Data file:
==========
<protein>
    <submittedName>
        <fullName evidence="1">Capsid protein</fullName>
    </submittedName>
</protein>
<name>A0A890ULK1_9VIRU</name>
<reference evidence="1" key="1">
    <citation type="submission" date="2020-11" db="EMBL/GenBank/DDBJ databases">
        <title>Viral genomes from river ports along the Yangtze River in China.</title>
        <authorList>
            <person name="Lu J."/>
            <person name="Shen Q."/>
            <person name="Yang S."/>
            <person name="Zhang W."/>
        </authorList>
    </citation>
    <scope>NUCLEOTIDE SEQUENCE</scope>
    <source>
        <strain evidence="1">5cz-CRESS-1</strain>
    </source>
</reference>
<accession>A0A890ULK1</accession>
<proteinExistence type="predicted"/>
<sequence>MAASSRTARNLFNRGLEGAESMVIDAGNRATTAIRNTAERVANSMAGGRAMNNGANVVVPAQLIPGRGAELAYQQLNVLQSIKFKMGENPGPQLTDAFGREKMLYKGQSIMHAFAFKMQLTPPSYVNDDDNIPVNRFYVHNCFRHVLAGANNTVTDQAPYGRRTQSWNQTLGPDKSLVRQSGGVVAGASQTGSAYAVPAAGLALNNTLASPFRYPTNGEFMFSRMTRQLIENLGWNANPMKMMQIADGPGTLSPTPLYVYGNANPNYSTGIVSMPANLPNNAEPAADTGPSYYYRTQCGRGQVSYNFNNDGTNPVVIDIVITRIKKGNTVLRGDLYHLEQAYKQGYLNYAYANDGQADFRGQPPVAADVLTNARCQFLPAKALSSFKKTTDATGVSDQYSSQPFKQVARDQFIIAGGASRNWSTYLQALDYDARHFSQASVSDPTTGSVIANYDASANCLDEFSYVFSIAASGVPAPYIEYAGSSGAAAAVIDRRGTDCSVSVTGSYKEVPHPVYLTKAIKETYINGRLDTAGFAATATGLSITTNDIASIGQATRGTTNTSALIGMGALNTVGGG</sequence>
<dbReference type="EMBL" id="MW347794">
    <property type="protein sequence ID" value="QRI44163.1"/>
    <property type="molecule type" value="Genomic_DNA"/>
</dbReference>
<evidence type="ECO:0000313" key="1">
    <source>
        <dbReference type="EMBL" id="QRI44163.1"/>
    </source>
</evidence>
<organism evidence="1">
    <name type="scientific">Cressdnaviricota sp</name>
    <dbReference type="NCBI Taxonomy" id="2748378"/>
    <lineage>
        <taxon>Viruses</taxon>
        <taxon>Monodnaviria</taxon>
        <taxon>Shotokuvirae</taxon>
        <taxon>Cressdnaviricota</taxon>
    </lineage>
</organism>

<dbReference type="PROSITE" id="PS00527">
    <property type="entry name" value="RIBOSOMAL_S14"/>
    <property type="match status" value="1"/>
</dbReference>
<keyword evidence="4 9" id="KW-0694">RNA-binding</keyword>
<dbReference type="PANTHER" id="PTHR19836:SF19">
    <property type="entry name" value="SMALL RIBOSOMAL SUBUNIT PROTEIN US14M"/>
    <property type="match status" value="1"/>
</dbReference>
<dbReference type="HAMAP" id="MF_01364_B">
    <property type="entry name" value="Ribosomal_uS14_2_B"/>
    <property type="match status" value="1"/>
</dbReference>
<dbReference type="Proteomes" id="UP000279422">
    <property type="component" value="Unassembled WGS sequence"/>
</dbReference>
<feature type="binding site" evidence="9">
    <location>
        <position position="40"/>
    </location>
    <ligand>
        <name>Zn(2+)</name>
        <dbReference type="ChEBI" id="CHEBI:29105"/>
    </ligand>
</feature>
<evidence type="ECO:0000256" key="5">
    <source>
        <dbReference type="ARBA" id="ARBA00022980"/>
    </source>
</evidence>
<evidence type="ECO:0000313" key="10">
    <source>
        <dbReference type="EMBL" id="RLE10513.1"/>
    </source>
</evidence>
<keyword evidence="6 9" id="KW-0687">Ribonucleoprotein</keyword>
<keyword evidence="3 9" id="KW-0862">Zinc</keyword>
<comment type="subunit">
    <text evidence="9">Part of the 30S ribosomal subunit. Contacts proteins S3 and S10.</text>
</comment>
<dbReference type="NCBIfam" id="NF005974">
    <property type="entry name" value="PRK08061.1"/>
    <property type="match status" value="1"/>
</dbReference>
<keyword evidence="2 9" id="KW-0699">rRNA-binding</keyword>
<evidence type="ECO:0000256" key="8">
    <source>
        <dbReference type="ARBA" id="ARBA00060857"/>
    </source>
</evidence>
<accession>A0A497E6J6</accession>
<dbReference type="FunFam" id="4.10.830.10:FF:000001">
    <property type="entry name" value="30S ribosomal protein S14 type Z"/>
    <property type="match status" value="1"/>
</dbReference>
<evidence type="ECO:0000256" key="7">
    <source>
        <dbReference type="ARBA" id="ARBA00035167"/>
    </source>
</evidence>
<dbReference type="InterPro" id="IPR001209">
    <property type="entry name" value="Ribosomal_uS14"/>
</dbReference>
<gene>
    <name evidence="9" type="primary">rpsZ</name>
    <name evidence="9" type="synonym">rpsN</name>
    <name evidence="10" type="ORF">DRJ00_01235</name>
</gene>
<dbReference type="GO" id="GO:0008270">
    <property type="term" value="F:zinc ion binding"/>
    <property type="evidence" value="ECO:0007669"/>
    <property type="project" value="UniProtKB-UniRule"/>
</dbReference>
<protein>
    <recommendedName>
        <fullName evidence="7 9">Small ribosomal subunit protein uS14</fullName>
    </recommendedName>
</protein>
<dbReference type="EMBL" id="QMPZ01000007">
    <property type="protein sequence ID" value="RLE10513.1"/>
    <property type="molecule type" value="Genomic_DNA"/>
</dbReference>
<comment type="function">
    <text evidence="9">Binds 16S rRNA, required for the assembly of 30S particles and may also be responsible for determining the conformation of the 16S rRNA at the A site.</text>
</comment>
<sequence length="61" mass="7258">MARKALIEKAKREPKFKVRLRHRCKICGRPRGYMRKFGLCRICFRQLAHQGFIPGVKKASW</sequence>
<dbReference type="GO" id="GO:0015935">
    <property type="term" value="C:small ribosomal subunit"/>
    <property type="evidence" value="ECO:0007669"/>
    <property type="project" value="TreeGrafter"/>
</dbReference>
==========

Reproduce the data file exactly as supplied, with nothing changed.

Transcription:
<protein>
    <submittedName>
        <fullName evidence="1">Capsid protein</fullName>
    </submittedName>
</protein>
<name>A0A890ULK1_9VIRU</name>
<reference evidence="1" key="1">
    <citation type="submission" date="2020-11" db="EMBL/GenBank/DDBJ databases">
        <title>Viral genomes from river ports along the Yangtze River in China.</title>
        <authorList>
            <person name="Lu J."/>
            <person name="Shen Q."/>
            <person name="Yang S."/>
            <person name="Zhang W."/>
        </authorList>
    </citation>
    <scope>NUCLEOTIDE SEQUENCE</scope>
    <source>
        <strain evidence="1">5cz-CRESS-1</strain>
    </source>
</reference>
<accession>A0A890ULK1</accession>
<proteinExistence type="predicted"/>
<sequence>MAASSRTARNLFNRGLEGAESMVIDAGNRATTAIRNTAERVANSMAGGRAMNNGANVVVPAQLIPGRGAELAYQQLNVLQSIKFKMGENPGPQLTDAFGREKMLYKGQSIMHAFAFKMQLTPPSYVNDDDNIPVNRFYVHNCFRHVLAGANNTVTDQAPYGRRTQSWNQTLGPDKSLVRQSGGVVAGASQTGSAYAVPAAGLALNNTLASPFRYPTNGEFMFSRMTRQLIENLGWNANPMKMMQIADGPGTLSPTPLYVYGNANPNYSTGIVSMPANLPNNAEPAADTGPSYYYRTQCGRGQVSYNFNNDGTNPVVIDIVITRIKKGNTVLRGDLYHLEQAYKQGYLNYAYANDGQADFRGQPPVAADVLTNARCQFLPAKALSSFKKTTDATGVSDQYSSQPFKQVARDQFIIAGGASRNWSTYLQALDYDARHFSQASVSDPTTGSVIANYDASANCLDEFSYVFSIAASGVPAPYIEYAGSSGAAAAVIDRRGTDCSVSVTGSYKEVPHPVYLTKAIKETYINGRLDTAGFAATATGLSITTNDIASIGQATRGTTNTSALIGMGALNTVGGG</sequence>
<dbReference type="EMBL" id="MW347794">
    <property type="protein sequence ID" value="QRI44163.1"/>
    <property type="molecule type" value="Genomic_DNA"/>
</dbReference>
<evidence type="ECO:0000313" key="1">
    <source>
        <dbReference type="EMBL" id="QRI44163.1"/>
    </source>
</evidence>
<organism evidence="1">
    <name type="scientific">Cressdnaviricota sp</name>
    <dbReference type="NCBI Taxonomy" id="2748378"/>
    <lineage>
        <taxon>Viruses</taxon>
        <taxon>Monodnaviria</taxon>
        <taxon>Shotokuvirae</taxon>
        <taxon>Cressdnaviricota</taxon>
    </lineage>
</organism>

<dbReference type="PROSITE" id="PS00527">
    <property type="entry name" value="RIBOSOMAL_S14"/>
    <property type="match status" value="1"/>
</dbReference>
<keyword evidence="4 9" id="KW-0694">RNA-binding</keyword>
<dbReference type="PANTHER" id="PTHR19836:SF19">
    <property type="entry name" value="SMALL RIBOSOMAL SUBUNIT PROTEIN US14M"/>
    <property type="match status" value="1"/>
</dbReference>
<dbReference type="HAMAP" id="MF_01364_B">
    <property type="entry name" value="Ribosomal_uS14_2_B"/>
    <property type="match status" value="1"/>
</dbReference>
<dbReference type="Proteomes" id="UP000279422">
    <property type="component" value="Unassembled WGS sequence"/>
</dbReference>
<feature type="binding site" evidence="9">
    <location>
        <position position="40"/>
    </location>
    <ligand>
        <name>Zn(2+)</name>
        <dbReference type="ChEBI" id="CHEBI:29105"/>
    </ligand>
</feature>
<evidence type="ECO:0000256" key="5">
    <source>
        <dbReference type="ARBA" id="ARBA00022980"/>
    </source>
</evidence>
<evidence type="ECO:0000313" key="10">
    <source>
        <dbReference type="EMBL" id="RLE10513.1"/>
    </source>
</evidence>
<keyword evidence="6 9" id="KW-0687">Ribonucleoprotein</keyword>
<keyword evidence="3 9" id="KW-0862">Zinc</keyword>
<comment type="subunit">
    <text evidence="9">Part of the 30S ribosomal subunit. Contacts proteins S3 and S10.</text>
</comment>
<dbReference type="NCBIfam" id="NF005974">
    <property type="entry name" value="PRK08061.1"/>
    <property type="match status" value="1"/>
</dbReference>
<keyword evidence="2 9" id="KW-0699">rRNA-binding</keyword>
<evidence type="ECO:0000256" key="8">
    <source>
        <dbReference type="ARBA" id="ARBA00060857"/>
    </source>
</evidence>
<accession>A0A497E6J6</accession>
<dbReference type="FunFam" id="4.10.830.10:FF:000001">
    <property type="entry name" value="30S ribosomal protein S14 type Z"/>
    <property type="match status" value="1"/>
</dbReference>
<evidence type="ECO:0000256" key="7">
    <source>
        <dbReference type="ARBA" id="ARBA00035167"/>
    </source>
</evidence>
<dbReference type="InterPro" id="IPR001209">
    <property type="entry name" value="Ribosomal_uS14"/>
</dbReference>
<gene>
    <name evidence="9" type="primary">rpsZ</name>
    <name evidence="9" type="synonym">rpsN</name>
    <name evidence="10" type="ORF">DRJ00_01235</name>
</gene>
<dbReference type="GO" id="GO:0008270">
    <property type="term" value="F:zinc ion binding"/>
    <property type="evidence" value="ECO:0007669"/>
    <property type="project" value="UniProtKB-UniRule"/>
</dbReference>
<protein>
    <recommendedName>
        <fullName evidence="7 9">Small ribosomal subunit protein uS14</fullName>
    </recommendedName>
</protein>
<dbReference type="EMBL" id="QMPZ01000007">
    <property type="protein sequence ID" value="RLE10513.1"/>
    <property type="molecule type" value="Genomic_DNA"/>
</dbReference>
<comment type="function">
    <text evidence="9">Binds 16S rRNA, required for the assembly of 30S particles and may also be responsible for determining the conformation of the 16S rRNA at the A site.</text>
</comment>
<sequence length="61" mass="7258">MARKALIEKAKREPKFKVRLRHRCKICGRPRGYMRKFGLCRICFRQLAHQGFIPGVKKASW</sequence>
<dbReference type="GO" id="GO:0015935">
    <property type="term" value="C:small ribosomal subunit"/>
    <property type="evidence" value="ECO:0007669"/>
    <property type="project" value="TreeGrafter"/>
</dbReference>